When talking to us during the launch of the programme in Kisumu, an agent with DIPEK told us that the government of Kenya comes in in the sense that Telkom Kenya and Equity Bank are Kenyan companies. France comes in since Orange, part of Telkom, is a French company. Equity Bank on the other hand comes in in the sense that it operates Orange Money, the payment platform for DIPEK recruits. Orange Telkom comes in in the sense that the products sold are their credit cards. Basically all these so called partners only come in “in the sense that” but no real partnership agreement between Pillar Technologies and any of them. As a matter of fact Equity Bank has since distanced itself from the initiative. That leaves us with one entity, Pillar Technologies. It is true to say that DIPEK is an acronym containing buzz words coined by Pillar Technologies to help in its Orange cards distribution business and nothing further.

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DIPEK programme is an MLM in the sense that it sells actual products, the Orange credit cards, with a 0.6% commission on credit used by recruits within a distributor’s network. The minimum amount of credit to be used per month by any distributor is Kshs. 500 so assuming that the first distributor has one recruits, he/she will be assured of 0.006*500 = Kshs. 3 per month. Under this plan, there is a calculation they do that can “easily make a distributor earn one million monthly”.

DIPEK also operates as a Pyramid Scheme by rewording recruiters based on the registration fees of those recruited. To join the programme, one is required to pay Kshs Sh.2, 985 that is distributed as follows:

1. Shs. 1,900 goes to pay the long line of recruiters up to the 12th generation as per this breakdown:

When you introduce person A, he/she is your 1st generation = Sh.500
Person A introduces person B, that is your 2nd generation = Sh. 200
Person B introduces person C, that’s your 3rd generation = Sh. 150
Person C introduces person D, that’s your 4th generation = Sh. 50
Person D introduces person E, that’s your 5th generation = Sh. 50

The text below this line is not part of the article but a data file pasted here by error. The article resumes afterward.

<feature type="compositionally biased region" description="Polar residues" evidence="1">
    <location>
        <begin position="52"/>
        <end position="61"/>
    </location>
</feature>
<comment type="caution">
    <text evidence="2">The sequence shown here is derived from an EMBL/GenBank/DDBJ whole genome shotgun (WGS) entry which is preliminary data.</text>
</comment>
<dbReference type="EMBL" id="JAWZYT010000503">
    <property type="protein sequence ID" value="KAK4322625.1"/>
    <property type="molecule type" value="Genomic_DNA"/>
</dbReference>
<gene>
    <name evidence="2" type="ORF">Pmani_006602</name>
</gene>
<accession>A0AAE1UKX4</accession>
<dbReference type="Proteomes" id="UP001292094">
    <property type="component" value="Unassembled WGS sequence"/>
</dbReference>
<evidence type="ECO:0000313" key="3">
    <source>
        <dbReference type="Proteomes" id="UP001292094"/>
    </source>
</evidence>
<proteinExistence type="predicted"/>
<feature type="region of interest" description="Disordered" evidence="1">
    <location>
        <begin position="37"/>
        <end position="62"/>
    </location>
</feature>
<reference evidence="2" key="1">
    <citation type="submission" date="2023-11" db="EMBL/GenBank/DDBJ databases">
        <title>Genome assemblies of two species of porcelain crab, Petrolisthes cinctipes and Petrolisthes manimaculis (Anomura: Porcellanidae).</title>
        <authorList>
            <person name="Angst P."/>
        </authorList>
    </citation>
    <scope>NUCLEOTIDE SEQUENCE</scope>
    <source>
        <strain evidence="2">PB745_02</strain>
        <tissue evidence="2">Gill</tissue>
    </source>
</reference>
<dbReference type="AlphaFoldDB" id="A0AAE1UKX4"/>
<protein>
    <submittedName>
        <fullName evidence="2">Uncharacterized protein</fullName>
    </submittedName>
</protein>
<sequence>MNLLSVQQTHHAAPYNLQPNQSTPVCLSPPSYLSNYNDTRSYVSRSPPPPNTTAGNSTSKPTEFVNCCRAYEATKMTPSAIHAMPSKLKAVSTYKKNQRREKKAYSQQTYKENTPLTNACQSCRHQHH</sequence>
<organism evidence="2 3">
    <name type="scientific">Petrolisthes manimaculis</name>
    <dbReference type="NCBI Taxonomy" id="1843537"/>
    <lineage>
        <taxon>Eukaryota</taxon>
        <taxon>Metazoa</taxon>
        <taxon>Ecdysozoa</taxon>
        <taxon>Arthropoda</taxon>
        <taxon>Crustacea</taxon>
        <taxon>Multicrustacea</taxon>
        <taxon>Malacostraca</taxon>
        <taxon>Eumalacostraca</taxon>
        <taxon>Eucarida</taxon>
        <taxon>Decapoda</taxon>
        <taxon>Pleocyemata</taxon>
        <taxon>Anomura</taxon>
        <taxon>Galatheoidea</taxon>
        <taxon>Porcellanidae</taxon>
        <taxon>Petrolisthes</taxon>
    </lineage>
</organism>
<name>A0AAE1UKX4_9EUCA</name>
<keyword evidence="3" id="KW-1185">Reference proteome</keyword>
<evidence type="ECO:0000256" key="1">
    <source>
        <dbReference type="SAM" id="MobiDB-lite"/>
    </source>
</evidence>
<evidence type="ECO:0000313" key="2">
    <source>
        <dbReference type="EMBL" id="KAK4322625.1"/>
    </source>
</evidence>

Person F introduces person G, that is your 6th generation = Sh. 50
Person H introduces person I, that’s your 7th generation = Sh. 50
Person J introduces person K, that’s your 8th generation = Sh. 50
Person L introduces person M, that’s your 9th generation = Sh. 50
Person N introduces person O, that is your 10th generation = Sh. 50
Person P introduces person Q, that’s your 11th generation = Sh. 100
Person R introduces person S, that’s your 12th generation = Sh. 100

2. Shs. 500 goes to your “free” credit when you join.

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3. Some of the remaining amount goes to your training material (maybe shs. 385) and the rest (maybe shs. 200) goes to Pillar Technologies.

Just as all the MLM and Pyramid Scheme programmes, DIPEK promises easy money and empowerment without explicitly explaining that at some point in time, the market will be saturated without anyone to recruit. Also, DIPEK does not explain to you that most of your recruits will not be successful since recruiting people requires talent and skills in sales. In addition to sales talent and skills, to be effective also requires one to be good in PR, likable, and generally friendly. Introverts like me cannot make it in this model of business. DIPEK and all other MLM programems also do not vividly explain the extra hard work needed to make it in this model of business; on the contrary, they make the initiative sound easy and as a gold mine. As mentioned earlier, participants of DIPEK (my would have been recruiter can agree), the opportunity cost vs pay off is not calculated. My would have been recruiter has since scaled down his involvement in DIPEK after he realized that recruiting people to join this programme is not a walk in the park as marketed by DIPEK. The one common factor in MLM which is also true in DIPEK is that they come with a lot of HYPE!

A word of advice:

  1. Anything that promises easy money,
  2. Anything that promises millions with only a few hours of work yet in reality it requires 25 hours of daily input time,
  3. Anything that promises millions without special skills except for ordinary marketing and sales skills
  4. Anything that relies on success stories and testimonies from people you have never met, yet most of those you have met and have been in the same plan have nothing to show for it;

Run away from such things.

I have the views of one DIPEK agent and views from Ben Oloo, a guest author with Kachwanya.com. To avoid making the article way too long, I will post the DIPEK agent’s views at the comment section and also request Ben to post his views as comments.

What is your opinion on the topic?